As far as the teachers or administrators, I wouldn’t worry too much, this division is hardly known for disciplining employees. Superintendent Candace Brown has been included in the process from the beginning. We will never know if she is going to hold Nealon accountable for the sad and illegal state of Bobby’s IEP, or for the egregious way he treated Jenn at the last meeting. We will never know if she asked him why he sent draft after draft disregarding the team’s changes, embarrassing the division with his obvious disregard for protocol. We know the School Board members aren’t going to involve themselves. First, they haven’t received their orders from Brown, so they probably don’t know what to do until Candace tells them what they should do. They still haven’t figured out that she works for them and not the other way around.

Read more: Bobby's Search for Services Part 3: Bobby's IEP

Brown negotiating contract to save on utilities

The King George School Board authorized Superintendent Candace Brown to negotiate terms for a contract with Energy Education Inc. to supply services for the division to save money on utility costs through employing energy conservations practices. That action took place on Nov. 15.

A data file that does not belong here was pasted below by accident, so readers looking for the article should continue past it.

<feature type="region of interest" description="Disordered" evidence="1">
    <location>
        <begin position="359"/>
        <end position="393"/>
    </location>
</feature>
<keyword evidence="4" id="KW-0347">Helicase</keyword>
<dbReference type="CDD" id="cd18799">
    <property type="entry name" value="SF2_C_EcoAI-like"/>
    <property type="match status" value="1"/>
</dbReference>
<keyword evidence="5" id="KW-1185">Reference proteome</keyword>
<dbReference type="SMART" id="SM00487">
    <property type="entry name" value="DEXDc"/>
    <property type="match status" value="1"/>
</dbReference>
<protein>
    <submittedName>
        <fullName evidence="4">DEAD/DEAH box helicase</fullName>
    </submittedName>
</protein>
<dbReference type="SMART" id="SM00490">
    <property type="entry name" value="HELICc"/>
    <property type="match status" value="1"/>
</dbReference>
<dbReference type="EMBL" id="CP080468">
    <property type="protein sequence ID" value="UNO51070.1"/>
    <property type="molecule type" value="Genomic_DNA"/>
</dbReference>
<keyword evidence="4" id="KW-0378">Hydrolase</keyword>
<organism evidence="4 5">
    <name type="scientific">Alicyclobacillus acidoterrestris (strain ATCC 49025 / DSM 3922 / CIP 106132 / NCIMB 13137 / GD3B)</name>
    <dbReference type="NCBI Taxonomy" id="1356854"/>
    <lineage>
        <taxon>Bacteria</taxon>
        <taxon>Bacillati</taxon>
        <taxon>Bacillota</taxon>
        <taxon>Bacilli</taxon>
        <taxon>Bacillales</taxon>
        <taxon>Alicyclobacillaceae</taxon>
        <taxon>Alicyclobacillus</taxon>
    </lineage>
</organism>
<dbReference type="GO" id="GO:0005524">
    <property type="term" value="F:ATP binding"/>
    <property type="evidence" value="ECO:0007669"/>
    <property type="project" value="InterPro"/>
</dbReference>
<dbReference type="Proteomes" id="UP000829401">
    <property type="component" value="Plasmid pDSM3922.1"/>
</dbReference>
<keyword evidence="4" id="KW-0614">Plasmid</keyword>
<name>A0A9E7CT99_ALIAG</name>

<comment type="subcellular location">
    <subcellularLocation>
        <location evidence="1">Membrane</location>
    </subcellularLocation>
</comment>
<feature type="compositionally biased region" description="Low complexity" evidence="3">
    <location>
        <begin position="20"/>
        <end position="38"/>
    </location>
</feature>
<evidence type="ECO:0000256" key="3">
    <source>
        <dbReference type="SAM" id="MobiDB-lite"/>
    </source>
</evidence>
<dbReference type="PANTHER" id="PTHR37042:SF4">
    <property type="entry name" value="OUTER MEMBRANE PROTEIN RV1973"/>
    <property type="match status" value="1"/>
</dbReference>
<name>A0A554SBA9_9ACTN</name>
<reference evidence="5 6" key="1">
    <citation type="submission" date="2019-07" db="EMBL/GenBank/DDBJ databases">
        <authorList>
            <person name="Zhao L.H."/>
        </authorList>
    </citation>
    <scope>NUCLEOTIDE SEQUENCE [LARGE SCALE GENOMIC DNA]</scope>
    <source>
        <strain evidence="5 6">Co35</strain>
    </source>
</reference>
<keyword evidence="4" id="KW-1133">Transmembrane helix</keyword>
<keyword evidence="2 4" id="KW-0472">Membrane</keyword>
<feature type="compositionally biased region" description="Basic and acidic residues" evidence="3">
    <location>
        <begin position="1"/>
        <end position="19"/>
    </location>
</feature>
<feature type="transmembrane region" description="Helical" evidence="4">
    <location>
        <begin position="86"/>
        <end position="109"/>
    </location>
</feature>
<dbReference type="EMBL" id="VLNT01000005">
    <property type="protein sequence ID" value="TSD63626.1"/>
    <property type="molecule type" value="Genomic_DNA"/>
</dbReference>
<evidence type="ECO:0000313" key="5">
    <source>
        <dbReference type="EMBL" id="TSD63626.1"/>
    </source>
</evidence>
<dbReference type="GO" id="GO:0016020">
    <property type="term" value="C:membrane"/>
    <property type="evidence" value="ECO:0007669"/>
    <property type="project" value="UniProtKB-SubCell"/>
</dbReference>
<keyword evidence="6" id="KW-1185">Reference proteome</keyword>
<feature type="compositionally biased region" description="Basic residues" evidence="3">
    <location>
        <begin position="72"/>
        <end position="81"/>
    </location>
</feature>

Brown said she would be joined in the negotiations by the members of a selection committee, of which she is a member.
The other members are King George County Procurement Manager Kelly Dixon, King George Service Authority General Manager Chris Thomas, county General Properties Manager Matt Clift and division Facilities Coordinator Don Hall.

Read more: Brown negotiating contract to save on utilities

Bobby’s search for services — part II

Editor’s note: Linda Davis has served as coach for the King George Little League Challengers and is coordinator for King George Special Olympics. Her years of experience working with children in the special education program gives her a unique perspective on how the program is serving children with special needs. This is not a traditional news story — this is one woman’s perspective of one child’s situation.
And just as each student’s experience is unique, so are the qualities of their teachers.

This is a continuation of the series written to document the IEP (Individual Education Plan) process of a student at KGHS. Part one of the story was printed in the Nov. 17 issue of the Journal.
By the time the first article was published we had already attended one meeting. Before I tell you about that, I want to tell you a little more about Bobby and his family.
By now you know Bobby is 14 and he is in the ninth grade at King George High School. He has Down syndrome. We started this process because Bobby has regressed. Bobby’s mom asked me for help, I looked at his IEP and so the journey began.

Read more: Bobby’s search for services — part II